Another key topic in this section was the difference between accommodations and modifications. Often, even among educators working in the field, these words are used interchangeably and there appears to be some general confusion regarding the distinction between the two terms.
According to McLaughlin, the intent of accommodations is to offset the impact of a student’s disability so he/she can learn the same content as his/her peers w/o disabilities. Accommodations do not change the content or performance expectations, but may change the sequence in which information is presented, or may entail differentiated instruction. When creating learning accommodations, it is important for the content-area and special education teacher to have opportunities to collaborate to ensure that the accommodations do not alter the major learning outcomes expected of students in the curriculum. This will ensure the maintenance of a guaranteed and viable curriculum for all students. McLaughlin stressed that the principal also has a crucial oversight role to ensure that the accommodations being made are best practice and align with and reflect the needs of the individual student, not what is convenient or readily available.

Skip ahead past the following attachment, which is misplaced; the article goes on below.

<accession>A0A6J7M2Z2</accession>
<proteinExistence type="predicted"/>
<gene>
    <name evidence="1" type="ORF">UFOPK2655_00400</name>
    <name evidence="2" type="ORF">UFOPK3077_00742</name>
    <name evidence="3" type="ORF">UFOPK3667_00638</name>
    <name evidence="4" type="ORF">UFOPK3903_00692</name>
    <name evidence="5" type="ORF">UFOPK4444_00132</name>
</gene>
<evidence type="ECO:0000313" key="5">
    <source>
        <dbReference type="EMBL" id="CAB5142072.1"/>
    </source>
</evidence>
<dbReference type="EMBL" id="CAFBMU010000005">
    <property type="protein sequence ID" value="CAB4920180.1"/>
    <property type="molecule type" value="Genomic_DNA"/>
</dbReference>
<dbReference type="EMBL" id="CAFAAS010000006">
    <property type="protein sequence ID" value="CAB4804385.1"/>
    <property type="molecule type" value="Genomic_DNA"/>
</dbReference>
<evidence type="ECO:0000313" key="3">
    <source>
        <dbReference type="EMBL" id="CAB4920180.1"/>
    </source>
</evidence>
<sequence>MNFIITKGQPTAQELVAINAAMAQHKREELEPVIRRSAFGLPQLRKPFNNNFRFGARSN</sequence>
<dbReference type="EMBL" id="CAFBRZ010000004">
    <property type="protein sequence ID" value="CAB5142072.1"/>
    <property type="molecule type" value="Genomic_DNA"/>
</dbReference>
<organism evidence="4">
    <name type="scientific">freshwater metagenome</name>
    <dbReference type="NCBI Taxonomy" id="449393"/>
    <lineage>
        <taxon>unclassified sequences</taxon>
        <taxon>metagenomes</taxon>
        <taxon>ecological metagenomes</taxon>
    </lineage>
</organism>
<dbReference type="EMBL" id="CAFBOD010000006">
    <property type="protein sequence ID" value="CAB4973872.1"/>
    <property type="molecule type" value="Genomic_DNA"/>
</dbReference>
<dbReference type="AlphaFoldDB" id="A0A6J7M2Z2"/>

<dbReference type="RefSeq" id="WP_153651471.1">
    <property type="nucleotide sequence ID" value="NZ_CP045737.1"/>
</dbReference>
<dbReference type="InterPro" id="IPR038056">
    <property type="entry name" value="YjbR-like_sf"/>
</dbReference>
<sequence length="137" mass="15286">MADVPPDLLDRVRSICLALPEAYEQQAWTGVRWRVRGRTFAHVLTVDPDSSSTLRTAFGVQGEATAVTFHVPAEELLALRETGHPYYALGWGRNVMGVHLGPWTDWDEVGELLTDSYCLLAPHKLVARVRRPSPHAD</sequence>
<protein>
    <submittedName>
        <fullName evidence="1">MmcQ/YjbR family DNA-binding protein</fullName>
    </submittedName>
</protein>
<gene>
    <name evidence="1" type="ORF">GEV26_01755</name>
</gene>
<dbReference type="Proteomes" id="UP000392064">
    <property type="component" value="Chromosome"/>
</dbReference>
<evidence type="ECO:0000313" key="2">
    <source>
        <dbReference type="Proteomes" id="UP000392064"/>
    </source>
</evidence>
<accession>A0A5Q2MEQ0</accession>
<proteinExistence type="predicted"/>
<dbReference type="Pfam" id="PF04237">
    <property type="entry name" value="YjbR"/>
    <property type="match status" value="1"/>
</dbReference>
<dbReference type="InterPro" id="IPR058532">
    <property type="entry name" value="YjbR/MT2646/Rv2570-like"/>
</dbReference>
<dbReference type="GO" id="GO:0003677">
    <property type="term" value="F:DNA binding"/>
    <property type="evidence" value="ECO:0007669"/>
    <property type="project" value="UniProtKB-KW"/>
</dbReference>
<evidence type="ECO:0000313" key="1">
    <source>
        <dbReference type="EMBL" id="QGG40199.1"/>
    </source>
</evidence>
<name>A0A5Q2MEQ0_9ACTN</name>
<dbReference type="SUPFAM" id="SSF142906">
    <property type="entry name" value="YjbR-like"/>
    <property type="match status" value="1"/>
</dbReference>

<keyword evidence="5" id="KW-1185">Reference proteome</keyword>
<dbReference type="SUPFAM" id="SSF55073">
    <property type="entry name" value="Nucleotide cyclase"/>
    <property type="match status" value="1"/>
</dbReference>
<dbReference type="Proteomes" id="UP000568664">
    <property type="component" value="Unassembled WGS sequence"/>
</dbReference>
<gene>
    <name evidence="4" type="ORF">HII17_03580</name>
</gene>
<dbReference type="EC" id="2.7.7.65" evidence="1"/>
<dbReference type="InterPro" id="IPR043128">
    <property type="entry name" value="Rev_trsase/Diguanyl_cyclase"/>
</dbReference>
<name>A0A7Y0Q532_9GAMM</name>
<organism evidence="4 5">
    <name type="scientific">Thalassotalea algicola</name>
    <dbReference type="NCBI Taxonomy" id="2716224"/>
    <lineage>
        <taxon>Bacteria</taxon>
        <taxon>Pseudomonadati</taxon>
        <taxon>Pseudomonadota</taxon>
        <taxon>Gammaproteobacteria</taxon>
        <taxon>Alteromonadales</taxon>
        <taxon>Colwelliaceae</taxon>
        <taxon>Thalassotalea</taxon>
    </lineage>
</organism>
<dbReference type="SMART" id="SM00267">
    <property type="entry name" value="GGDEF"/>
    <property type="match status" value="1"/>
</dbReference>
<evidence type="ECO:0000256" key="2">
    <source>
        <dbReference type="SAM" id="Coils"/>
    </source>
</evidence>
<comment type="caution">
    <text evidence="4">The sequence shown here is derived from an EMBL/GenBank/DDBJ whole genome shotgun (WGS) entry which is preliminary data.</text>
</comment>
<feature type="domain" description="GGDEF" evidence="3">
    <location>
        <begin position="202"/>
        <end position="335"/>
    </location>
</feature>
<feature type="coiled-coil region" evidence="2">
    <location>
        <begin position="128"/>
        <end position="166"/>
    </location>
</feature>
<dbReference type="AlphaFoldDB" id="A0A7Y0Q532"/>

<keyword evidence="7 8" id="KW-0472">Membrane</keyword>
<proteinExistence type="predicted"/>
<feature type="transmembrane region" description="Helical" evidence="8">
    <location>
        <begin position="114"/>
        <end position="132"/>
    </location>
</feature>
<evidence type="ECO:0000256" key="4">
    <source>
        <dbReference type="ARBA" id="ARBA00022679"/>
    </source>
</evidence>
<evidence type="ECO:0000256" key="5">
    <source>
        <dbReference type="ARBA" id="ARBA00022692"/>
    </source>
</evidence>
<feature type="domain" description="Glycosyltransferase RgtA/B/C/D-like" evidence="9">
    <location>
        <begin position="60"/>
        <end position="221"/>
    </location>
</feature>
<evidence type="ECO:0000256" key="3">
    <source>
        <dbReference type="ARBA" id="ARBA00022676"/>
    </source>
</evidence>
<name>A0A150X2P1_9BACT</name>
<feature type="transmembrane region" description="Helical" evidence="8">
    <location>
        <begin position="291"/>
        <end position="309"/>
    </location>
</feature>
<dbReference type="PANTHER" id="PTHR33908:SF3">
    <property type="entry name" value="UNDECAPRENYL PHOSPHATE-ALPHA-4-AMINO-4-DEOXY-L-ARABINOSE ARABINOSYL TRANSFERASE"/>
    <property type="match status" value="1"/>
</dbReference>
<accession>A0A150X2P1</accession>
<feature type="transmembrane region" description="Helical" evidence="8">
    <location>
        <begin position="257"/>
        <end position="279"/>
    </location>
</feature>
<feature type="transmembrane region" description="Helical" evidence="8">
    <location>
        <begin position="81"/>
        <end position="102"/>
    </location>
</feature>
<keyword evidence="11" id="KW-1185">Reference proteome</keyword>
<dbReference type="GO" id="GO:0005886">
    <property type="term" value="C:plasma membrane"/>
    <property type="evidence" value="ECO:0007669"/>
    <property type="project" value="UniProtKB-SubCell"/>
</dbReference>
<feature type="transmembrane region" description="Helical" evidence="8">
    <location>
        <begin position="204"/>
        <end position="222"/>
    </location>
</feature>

Modifications, on the other hand, involve changes to the performance expectations, topics taught, curriculum sequences, or the type of instruction being delivered. McLaughlin asks educators to exercise great caution in creating modified learning experiences for special education students, as they often reduce a student’s opportunity to learn the critical knowledge, skills, and concepts needed for long-term success. She also notes that modifications can reduce the rigor of the curriculum to the extent that a student no longer has access to the general education curriculum, which is a legal requirement.